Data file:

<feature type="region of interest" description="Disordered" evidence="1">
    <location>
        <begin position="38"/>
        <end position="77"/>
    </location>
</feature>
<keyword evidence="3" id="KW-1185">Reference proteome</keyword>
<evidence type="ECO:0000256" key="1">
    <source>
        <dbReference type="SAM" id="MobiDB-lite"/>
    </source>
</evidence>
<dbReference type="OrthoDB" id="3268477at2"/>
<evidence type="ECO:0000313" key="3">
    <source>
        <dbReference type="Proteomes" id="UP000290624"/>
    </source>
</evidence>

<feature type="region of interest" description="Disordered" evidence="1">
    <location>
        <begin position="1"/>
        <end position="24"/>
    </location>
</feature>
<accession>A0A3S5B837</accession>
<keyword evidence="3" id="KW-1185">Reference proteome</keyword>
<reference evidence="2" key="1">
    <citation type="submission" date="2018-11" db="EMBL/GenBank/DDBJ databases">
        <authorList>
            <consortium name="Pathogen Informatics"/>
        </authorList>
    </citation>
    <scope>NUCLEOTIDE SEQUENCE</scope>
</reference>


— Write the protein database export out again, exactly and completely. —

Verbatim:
<feature type="region of interest" description="Disordered" evidence="1">
    <location>
        <begin position="38"/>
        <end position="77"/>
    </location>
</feature>
<keyword evidence="3" id="KW-1185">Reference proteome</keyword>
<evidence type="ECO:0000256" key="1">
    <source>
        <dbReference type="SAM" id="MobiDB-lite"/>
    </source>
</evidence>
<dbReference type="OrthoDB" id="3268477at2"/>
<evidence type="ECO:0000313" key="3">
    <source>
        <dbReference type="Proteomes" id="UP000290624"/>
    </source>
</evidence>

<feature type="region of interest" description="Disordered" evidence="1">
    <location>
        <begin position="1"/>
        <end position="24"/>
    </location>
</feature>
<accession>A0A3S5B837</accession>
<keyword evidence="3" id="KW-1185">Reference proteome</keyword>
<reference evidence="2" key="1">
    <citation type="submission" date="2018-11" db="EMBL/GenBank/DDBJ databases">
        <authorList>
            <consortium name="Pathogen Informatics"/>
        </authorList>
    </citation>
    <scope>NUCLEOTIDE SEQUENCE</scope>
</reference>